I’ll start by saying that this blog post gives a nod to my mother who made me realize the absurd absence of my own smile.
I recently posted a photo of myself holding a huge bag of green peanuts ready to be boiled with this enormous grin on my face. It was a photo from so many years ago, in a blog post cataloging my joy at something so wonderful and simple. (Yes, I am an ardent fan of fresh boiled peanuts in the summer time….Covid 19 had better not screw this year up).
But, my mother commented on that wide, delightful smile. She said, “I love that photo. That is the Gregory I know. Always with this big smile….”
And for reasons of vanity, we never saw that smile again.
Over the years my teeth have suffered, medically and aesthetically. We’ve tended to the medical part. No longer worried about that. The appearance of my teeth always bothered me, though.
So, in recent years, every time I post a photo of myself, you see these big, reflective eyes, or a mad, but enjoyable expression. But, you never saw me with a toothy, honest smile. Because, I was embarrassed by how my teeth looked.
But, when forced to contain a smile for reasons of vanity, you lose a certain exuberance in your own joy. You are held back by some ridiculous notion that your smile is appalling.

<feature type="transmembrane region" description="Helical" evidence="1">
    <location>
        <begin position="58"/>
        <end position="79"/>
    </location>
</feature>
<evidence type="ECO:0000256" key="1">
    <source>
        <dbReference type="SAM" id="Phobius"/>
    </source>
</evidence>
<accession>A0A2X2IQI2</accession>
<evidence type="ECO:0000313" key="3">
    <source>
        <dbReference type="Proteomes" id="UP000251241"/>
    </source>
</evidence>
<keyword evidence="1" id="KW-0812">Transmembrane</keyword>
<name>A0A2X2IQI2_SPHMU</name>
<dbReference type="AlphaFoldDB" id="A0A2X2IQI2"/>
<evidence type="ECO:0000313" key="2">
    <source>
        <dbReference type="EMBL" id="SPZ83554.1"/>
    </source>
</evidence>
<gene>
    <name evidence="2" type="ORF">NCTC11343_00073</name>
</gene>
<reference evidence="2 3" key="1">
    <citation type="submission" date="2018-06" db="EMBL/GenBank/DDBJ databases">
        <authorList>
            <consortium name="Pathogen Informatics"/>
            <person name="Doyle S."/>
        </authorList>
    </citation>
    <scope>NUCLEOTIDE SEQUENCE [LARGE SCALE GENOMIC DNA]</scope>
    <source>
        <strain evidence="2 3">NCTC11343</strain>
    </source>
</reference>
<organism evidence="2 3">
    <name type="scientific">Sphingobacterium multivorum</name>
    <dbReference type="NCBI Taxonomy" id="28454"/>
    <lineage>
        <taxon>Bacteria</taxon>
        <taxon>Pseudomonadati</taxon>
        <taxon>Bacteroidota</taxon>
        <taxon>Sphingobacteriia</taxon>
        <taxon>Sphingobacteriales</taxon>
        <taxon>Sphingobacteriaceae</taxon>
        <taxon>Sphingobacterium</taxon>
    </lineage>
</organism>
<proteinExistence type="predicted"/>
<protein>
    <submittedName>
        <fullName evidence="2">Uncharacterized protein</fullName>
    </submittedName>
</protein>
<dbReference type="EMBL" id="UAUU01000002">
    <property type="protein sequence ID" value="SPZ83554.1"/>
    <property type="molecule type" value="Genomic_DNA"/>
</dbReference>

Eventually, not being able to express joy can hinder being able to experience joy. They are, pretty much, one and the same.
You don’t want to enjoy something too much, because you fear showing too much of your own malady. You don’t laugh as much….As rich, smokey, and as warm as that guffaw may be, it is covered with a hand, or forced into a pressing of the lips held firmly together.
And again, if you don’t allow yourself to express joy, then you’re robbing yourself of even experiencing it.
Then my mother reminded me of how it is doubtful that anyone even noticed the wear and tear of my teeth. They saw a man who had been through so much, but was so hopeful. He beamed with cheerfulness. That smile told a story whenever it flashed. My imperfect smile revealed the history of not the best experiences, but the desire to move past them….toothy scars and all. That cracked splash across my face has decades of stories written in them.
This smile is a record of the history I have lived. Beautiful with the number of stories it can tell, poignant as it recounts the days that I have seen. That smile says so much about days that have been, while anxiously grinning brighter for days to come.
As I look towards my future I am adamant that I won’t allow that smile to be held back anymore. I want that smile to truly express the joy in my experiences to come. Otherwise, the pursuit of my own happiness is for nothing…especially if I can’t even bring myself to smile about it.
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